Newly announced reforms to Solvency II, rules governing the amount of capital British insurers must hold, could offer a better chance of driving domestic investment. Announced by the Treasury Department last month, these proposed reforms are insurer-friendly, reducing the buffer needed in case their liabilities rise. The Association of British Insurers, an industry group, said the reforms had the potential to unlock up to £100bn of investment. But allowing insurers to set aside less capital for future liabilities gives them many options: invest in British or foreign projects, or return money to their shareholders as shares or purchase money. Much of the £100bn will probably go elsewhere.

Perhaps the best source of long-term growth capital lies within a smaller pool of savings. Defined contribution (d.c) pensions, which are essentially individual savings accounts for each registered person, accounted for £500bn of savings in 2021. They are now the most common type of workplace pension and are ‘ grow quickly; DC assets should hit £1trn by 2030. Unlikely db schemes, d.c some do not guarantee a certain income when they retire. Instead, the value of each person’s pot determines how much they can withdraw or use to buy an annuity after they reach 55. That pushes them towards listed shares, although not necessarily towards Britain’s declining stock market.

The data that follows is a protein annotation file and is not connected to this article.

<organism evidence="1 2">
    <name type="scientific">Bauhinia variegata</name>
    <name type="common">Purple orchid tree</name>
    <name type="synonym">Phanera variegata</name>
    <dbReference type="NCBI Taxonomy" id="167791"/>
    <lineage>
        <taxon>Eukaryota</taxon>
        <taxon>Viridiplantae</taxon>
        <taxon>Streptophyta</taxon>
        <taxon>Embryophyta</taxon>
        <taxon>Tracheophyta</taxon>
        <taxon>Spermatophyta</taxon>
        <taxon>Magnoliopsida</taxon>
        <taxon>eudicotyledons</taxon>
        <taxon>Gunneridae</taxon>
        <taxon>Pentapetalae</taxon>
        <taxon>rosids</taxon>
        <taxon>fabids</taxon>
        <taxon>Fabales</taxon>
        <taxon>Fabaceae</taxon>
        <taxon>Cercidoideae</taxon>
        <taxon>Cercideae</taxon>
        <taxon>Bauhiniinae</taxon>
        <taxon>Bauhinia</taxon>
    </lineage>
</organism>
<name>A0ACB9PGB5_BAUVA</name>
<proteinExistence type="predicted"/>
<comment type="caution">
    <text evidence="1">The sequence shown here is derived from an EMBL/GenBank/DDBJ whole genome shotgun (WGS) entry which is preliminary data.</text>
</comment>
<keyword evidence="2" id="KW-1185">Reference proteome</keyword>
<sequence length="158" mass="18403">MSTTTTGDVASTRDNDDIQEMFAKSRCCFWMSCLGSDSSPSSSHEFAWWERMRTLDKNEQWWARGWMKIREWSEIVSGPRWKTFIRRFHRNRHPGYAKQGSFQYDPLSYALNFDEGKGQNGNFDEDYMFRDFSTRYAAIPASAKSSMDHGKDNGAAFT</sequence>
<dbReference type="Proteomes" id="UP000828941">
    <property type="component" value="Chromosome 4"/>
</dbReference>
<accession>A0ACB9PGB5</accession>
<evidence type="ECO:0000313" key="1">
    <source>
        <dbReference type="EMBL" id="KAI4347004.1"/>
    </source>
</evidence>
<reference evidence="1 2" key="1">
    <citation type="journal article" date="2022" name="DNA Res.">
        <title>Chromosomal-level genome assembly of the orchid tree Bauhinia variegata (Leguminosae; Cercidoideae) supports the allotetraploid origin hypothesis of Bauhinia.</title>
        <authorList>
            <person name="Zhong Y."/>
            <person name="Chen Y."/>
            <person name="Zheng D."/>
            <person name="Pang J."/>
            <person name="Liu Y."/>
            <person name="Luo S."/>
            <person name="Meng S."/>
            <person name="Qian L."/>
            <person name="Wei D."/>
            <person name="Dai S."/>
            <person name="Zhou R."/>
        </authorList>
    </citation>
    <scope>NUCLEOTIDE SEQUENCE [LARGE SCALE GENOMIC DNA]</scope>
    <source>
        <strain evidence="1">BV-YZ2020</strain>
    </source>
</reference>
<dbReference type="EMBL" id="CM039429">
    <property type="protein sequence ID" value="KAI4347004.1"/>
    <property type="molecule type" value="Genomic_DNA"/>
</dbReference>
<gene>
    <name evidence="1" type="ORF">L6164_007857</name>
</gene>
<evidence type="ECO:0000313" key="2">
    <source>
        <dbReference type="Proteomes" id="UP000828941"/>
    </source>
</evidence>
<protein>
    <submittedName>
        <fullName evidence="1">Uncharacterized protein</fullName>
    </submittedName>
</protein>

With help, it could also encourage them to invest in unregistered ones. A 2019 study by Oliver Wyman, a consultancy, and the British Business Bank suggested that a 22-year-old entering d.c and by allocating 5% of it to a venture capital or growth equity fund they could expect to increase their total retirement savings by between 7% and 12% (compared to the mix of listed equities and bonds in a standard scheme). In practice, this is currently difficult or impossible for many schemes. A cap of 0.75% per annum on fund management fees, which was put in place to protect savers from external charges, limits them to less than most seeking venture capital funds. It also prevents the payment of additional fees to reward high performance, usually raised by that fund. a lot DC funds offer daily dealing, which is not appropriate for illiquid assets because sudden withdrawals can trigger fire sales.

These obstacles are not insurmountable. The Department of Finance has been exploring ways to increase the tax cap to drive investment in early stage companies and infrastructure. The Department for Work and Pensions, which previously opposed these efforts, is now consulting on how to implement them. d.c schemes tend to offer daily dealing not because of regulation or requirement, but because this feature was popular in the early days. By forcing them to invest in start-up companies and infrastructure, capital would inevitably flow to foreign investments as well as British investments. But retail savers show that they are increasingly interested in investing in causes that promise positive social outcomes. They may also get the opportunity to support domestic renovations.